To assess whether we’ve actually placed our faith in Him, as Keller shows, mean really understanding and appreciating the object of our faith—which is Jesus Christ. Do we truly understand the reality and ramifications of sin? Do we understand Jesus’ work on the cross?

Our salvation does not hinge on how strongly we trust in Him, that would put the onus on us. Surely, we have a moral responsibility to, as imperfect as we inherently are, model what it means to be a disciple of Christ [1 Cor. 11:1]. However, Jesus lifted that burden from us on the cross. Trust in Him, intentionally follow His ways, and be assured that His grace and mercy will not fail.

Cultivation of the “Fruits”

As Jacob discussed in the video, the evidence of the Holy Spirit in our lives is denoted by the “fruit of the Spirit” in our lives. These “fruits,” or behaviors that mark a person changed by the indwelling of the Spirit, are described by Paul in Gal. 5:22-23: love, joy, peace, forbearance, kindness, goodness, faithfulness, gentleness, and self-control.

However, just like real fruit that requires nurturing to grow, the fruits we exhibit through the power of the Holy Spirit likewise require cultivation. Paul makes this point in v. 25: Since we live by the Spirit, let us keep in step with the Spirit. This means intentionally seeking to live lives that reflect those virtues mentioned in vv. 22-23, and spurning those in v. 26, which include being “conceited, provoking and envying each other.”


We live in the misinformation age when deception runs rampant. Because of the easy accessibility of incredible amounts of information, much untested, deception is much more prevalent and much less evident.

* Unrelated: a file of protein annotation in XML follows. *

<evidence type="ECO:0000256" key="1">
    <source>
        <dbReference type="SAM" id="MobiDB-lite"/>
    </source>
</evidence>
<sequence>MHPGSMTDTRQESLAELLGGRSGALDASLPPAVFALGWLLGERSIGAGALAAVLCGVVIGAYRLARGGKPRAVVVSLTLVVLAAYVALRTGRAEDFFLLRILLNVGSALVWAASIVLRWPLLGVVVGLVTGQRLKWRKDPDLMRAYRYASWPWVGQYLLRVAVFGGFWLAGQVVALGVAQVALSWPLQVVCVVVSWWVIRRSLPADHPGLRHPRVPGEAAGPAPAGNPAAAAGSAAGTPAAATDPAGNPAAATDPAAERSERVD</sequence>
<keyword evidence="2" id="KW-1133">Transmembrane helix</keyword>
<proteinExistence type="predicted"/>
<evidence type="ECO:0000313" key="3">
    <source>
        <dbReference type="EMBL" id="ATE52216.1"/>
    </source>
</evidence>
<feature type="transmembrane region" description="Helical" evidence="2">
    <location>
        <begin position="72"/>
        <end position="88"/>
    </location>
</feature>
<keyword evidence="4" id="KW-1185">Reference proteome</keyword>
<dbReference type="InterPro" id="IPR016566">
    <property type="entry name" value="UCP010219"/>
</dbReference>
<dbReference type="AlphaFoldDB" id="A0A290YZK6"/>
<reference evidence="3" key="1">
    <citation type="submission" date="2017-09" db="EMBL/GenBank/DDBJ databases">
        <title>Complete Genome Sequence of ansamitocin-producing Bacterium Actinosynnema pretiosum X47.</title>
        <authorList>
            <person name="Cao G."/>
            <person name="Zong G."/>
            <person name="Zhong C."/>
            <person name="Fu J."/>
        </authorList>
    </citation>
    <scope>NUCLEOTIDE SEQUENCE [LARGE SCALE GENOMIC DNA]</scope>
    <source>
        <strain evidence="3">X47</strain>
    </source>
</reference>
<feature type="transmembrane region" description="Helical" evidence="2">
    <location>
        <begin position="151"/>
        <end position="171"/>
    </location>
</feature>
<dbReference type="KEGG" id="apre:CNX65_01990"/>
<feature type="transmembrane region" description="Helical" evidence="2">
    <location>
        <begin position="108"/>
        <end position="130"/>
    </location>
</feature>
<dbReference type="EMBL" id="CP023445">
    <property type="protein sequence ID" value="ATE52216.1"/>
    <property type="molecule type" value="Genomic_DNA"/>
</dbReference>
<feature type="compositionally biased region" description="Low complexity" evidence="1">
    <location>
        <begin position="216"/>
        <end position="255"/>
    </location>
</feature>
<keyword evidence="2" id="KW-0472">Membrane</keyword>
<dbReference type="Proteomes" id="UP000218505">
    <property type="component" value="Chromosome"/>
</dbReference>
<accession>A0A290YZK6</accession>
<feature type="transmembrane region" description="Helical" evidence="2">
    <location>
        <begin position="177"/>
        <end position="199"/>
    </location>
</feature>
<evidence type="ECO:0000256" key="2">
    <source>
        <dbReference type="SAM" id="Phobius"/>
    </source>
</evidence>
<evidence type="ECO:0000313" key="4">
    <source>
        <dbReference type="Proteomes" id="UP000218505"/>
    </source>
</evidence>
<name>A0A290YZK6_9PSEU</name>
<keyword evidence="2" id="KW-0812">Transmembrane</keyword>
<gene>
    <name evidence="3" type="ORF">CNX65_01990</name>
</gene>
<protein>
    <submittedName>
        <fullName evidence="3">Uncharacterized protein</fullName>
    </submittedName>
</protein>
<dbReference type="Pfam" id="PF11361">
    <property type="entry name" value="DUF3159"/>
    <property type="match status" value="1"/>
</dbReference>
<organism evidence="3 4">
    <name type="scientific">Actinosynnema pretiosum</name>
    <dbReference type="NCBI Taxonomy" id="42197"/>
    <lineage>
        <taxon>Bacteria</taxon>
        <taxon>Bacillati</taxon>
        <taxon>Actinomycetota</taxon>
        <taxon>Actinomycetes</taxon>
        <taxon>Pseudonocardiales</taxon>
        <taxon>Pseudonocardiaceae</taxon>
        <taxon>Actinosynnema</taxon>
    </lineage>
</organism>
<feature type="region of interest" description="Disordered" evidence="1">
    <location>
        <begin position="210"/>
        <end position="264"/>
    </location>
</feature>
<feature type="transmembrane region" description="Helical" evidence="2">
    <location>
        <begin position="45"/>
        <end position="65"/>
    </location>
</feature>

Just as we should be cognizant of the validity of information we consume; we should be even more alert to the deceptiveness of the devil. Paul encouraged his Corinthian audience to assess their faith in Christ: “Examine yourselves to see whether you are in the faith; test yourselves. Do you not realize that Christ Jesus is in you—unless, of course, you fail the test? And I trust that you will discover that we have not failed the test.” (2 Cor. 13:5-6)

We have already discussed faith and some of the parameters of being indwelled by the Holy Spirit, but constant examination itself is paramount. This testing, though, should not only come from ourselves, but from others we love and trust. They may see things in our lives that help us objectively judge our walk with Christ.


It’s a bit striking that Fred Rogers, a beacon of hope and love, would question his salvation in his final moments. However, upon hearing this honest question, perhaps wrapped in some worry, his wife responded:

“Fred, if ever there was sheep, you’re one.”

Mrs. Rogers’ answer wasn’t an effort to merely comfort him, but an authentic appraisal of a life exuding the fruits of the Spirit.

It is okay, even laudable, for us to examine ourselves to ensure we’re staying in step with the Spirit and truly being ambassadors of Christ. But remember, our salvation is not dependent on our efforts, but on His sacrifice. Trusting in Jesus, means trusting in His work on the cross. Be assured, brothers and sisters, that this means that you too are one of His sheep.